– Purpose, consciousness, and intelligence are innate properties of matter and the universe.

People are connected, argues Eisenstein, because it hurts to see another person suffer. “Modern individuals can be safe and have everything they need – and still be not satisfied. Distanced from the dying forests and hungry children, we do not know the source of our pain. We purchase new things, entertain our addictions, strive for ideals – but in moments without doing and distraction, which we call boredom, we feel that discomfort.”

We are interbeings - We are each other and the world Click To Tweet

We also have a desire to serve something transcending the separate self. We are interbeings – longing to belong to the whole. We are each other, and we are the world.

Cynicism – fear and doubt

Eisenstein is honest when he admits his own cynicism: “Even as I tell the new, emerging story of Interbeing, part of me stays in the story of separation. Part of me thinks: Yeah – right.”

“I’m not an enlightened guru – that’s an old hierarchical model. But when you meet a cynical critic, inside or outside of yourself, remember that cynicism comes from a wound of crushed idealism and betrayed hope. Be compassionate, because opening yourself is making yourself vulnerable for disappointment. But the cynic mistakes cynicism for realism.”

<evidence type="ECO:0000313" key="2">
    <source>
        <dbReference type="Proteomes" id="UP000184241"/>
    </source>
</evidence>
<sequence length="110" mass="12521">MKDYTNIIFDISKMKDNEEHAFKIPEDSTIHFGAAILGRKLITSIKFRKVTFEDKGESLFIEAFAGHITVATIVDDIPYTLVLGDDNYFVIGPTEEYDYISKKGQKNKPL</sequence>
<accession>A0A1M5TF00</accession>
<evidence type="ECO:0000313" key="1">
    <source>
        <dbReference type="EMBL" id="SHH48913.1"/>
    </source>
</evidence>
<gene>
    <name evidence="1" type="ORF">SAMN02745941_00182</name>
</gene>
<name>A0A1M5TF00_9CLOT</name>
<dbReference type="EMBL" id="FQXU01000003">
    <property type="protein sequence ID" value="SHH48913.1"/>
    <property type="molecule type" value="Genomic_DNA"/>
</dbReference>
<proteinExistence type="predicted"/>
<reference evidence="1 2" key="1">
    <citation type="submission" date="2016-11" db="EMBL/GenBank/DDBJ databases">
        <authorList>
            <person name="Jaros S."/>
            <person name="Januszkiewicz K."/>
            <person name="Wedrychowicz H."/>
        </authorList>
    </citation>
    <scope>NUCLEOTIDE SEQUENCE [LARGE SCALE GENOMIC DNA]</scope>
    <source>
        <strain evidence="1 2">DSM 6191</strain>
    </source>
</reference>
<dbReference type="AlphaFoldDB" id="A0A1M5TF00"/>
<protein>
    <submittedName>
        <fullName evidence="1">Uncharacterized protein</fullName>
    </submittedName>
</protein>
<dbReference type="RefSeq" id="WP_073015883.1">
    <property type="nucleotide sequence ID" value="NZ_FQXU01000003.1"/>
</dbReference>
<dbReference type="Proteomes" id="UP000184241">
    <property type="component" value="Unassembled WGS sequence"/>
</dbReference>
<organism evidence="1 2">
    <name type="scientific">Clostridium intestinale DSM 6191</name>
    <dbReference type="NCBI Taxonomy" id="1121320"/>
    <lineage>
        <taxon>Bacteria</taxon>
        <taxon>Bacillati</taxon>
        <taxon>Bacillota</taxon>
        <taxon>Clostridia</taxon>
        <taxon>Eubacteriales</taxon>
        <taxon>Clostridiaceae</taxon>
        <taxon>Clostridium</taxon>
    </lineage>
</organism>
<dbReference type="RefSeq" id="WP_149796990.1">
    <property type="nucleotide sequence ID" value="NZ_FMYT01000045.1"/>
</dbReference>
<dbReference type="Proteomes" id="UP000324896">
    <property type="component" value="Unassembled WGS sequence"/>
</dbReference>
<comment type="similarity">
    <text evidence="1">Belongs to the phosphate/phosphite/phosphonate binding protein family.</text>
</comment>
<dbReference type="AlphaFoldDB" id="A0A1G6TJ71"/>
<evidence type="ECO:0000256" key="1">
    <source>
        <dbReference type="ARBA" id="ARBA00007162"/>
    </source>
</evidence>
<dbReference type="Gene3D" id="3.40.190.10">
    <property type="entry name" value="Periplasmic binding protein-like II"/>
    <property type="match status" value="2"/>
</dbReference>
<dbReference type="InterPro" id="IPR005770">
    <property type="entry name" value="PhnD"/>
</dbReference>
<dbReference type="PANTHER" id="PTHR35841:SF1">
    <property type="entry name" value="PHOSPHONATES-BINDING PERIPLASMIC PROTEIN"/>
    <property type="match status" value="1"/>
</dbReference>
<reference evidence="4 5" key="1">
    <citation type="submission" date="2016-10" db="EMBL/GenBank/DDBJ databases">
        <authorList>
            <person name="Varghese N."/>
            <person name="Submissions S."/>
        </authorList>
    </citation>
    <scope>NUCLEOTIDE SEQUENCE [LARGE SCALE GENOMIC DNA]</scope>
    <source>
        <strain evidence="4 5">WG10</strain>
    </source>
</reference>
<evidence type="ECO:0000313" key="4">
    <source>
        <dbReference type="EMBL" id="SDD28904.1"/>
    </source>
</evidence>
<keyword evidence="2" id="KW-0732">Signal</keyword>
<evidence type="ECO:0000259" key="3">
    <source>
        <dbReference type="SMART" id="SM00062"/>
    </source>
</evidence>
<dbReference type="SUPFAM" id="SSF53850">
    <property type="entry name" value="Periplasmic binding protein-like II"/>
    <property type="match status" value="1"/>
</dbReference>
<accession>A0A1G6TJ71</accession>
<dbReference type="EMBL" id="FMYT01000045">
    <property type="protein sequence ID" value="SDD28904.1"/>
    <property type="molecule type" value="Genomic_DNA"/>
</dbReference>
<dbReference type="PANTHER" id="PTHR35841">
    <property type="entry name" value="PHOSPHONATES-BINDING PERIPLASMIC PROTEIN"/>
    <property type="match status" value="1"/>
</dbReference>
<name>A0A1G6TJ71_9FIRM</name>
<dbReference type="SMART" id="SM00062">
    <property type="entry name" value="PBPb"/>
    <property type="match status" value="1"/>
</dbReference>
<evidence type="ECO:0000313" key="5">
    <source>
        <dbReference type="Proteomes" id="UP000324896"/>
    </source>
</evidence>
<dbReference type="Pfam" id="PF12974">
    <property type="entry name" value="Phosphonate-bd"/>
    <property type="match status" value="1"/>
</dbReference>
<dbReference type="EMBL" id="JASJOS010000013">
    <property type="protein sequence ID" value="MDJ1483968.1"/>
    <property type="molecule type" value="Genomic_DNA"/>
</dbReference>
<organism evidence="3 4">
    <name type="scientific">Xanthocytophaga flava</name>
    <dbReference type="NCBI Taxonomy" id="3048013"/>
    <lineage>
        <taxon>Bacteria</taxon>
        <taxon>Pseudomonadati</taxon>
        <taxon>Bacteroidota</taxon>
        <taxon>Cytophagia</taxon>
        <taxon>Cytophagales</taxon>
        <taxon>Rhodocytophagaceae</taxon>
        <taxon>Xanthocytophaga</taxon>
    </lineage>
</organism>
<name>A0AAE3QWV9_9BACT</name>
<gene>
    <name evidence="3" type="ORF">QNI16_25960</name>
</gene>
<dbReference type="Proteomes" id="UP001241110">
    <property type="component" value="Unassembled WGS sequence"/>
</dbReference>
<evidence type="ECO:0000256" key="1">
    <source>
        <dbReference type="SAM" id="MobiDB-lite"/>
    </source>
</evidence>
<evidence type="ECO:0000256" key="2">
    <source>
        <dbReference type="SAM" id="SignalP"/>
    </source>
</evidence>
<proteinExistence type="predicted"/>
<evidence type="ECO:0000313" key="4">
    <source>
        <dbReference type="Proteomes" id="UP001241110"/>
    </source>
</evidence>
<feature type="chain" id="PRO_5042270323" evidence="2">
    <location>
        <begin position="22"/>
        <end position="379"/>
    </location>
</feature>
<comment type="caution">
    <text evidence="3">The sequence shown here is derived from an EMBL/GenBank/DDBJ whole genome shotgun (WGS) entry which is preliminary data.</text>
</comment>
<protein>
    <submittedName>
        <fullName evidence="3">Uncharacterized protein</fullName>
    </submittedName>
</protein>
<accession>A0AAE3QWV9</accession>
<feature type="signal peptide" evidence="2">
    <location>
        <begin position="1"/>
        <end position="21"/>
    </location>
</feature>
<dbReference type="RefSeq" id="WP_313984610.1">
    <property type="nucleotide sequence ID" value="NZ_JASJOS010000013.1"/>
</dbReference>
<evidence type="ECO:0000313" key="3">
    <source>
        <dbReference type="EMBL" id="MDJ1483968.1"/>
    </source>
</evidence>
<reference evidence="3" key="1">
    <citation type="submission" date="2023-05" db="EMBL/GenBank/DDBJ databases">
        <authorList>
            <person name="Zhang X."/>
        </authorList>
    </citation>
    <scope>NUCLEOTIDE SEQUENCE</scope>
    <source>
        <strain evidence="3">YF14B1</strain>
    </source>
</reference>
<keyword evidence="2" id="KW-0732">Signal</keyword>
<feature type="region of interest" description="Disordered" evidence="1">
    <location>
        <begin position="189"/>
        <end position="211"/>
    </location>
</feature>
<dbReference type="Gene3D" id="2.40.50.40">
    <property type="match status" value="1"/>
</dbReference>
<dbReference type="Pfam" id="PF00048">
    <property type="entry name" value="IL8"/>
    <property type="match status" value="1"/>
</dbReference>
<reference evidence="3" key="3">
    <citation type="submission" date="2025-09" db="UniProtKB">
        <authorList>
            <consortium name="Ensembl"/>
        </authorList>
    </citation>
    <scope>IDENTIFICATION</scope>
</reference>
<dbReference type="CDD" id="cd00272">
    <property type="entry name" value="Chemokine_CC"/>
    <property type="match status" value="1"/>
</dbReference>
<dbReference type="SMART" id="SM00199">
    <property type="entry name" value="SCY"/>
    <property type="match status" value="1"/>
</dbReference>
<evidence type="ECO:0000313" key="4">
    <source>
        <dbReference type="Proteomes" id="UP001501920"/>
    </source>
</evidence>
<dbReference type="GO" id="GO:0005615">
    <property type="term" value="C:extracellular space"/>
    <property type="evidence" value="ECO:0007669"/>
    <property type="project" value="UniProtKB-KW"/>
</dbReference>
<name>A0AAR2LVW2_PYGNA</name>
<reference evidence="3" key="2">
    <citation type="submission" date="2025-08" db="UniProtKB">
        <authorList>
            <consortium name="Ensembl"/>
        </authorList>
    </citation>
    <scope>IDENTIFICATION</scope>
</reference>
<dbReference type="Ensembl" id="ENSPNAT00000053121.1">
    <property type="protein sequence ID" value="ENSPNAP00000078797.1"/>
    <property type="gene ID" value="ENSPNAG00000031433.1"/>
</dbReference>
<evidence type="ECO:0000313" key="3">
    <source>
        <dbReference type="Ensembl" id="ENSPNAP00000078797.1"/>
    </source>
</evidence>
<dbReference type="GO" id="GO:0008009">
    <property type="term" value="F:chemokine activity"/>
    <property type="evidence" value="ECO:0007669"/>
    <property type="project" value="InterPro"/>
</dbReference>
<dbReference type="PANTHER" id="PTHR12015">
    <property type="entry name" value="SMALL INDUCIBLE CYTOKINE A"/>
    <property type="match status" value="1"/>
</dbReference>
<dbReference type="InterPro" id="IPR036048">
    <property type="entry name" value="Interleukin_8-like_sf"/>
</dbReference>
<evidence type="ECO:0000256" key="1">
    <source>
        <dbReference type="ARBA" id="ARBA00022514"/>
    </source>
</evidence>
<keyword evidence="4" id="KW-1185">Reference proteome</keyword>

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That’s just like Scharmer’s Theory U: we need to pass the voices of judgment, cynicism, and fear. We gather data and start to diagnose and understand a situation – before we arrive at stillness and truth (at the bottom of the U) from which we can start to create new things.

So, what would happen if more people would believe in and act according to the story of Interbeing in which no action is insignificant? Because small causes can have huge effects? (Also read my free white paper when you sign up for blog updates: The Make Your Difference Framework). The world would change!

  • How would your work change if you act according to the new story of Interbeing?
  • What would you do if it mattered what you did?

more beautiful world - more ways

Which story is true?

But which story is true, Interbeing or Separation? Interbeing is no less evidence-based or rational than Separation. But we often arrange evidence to fit our beliefs. No evidence is ever enough, says Eisenstein, if you don’t believe it.There is always another explanation for what happens: coincidence, wishful thinking, etc. So, it’s up to you to decide:

  • Which story is helpful and more aligned with who you are and want to be?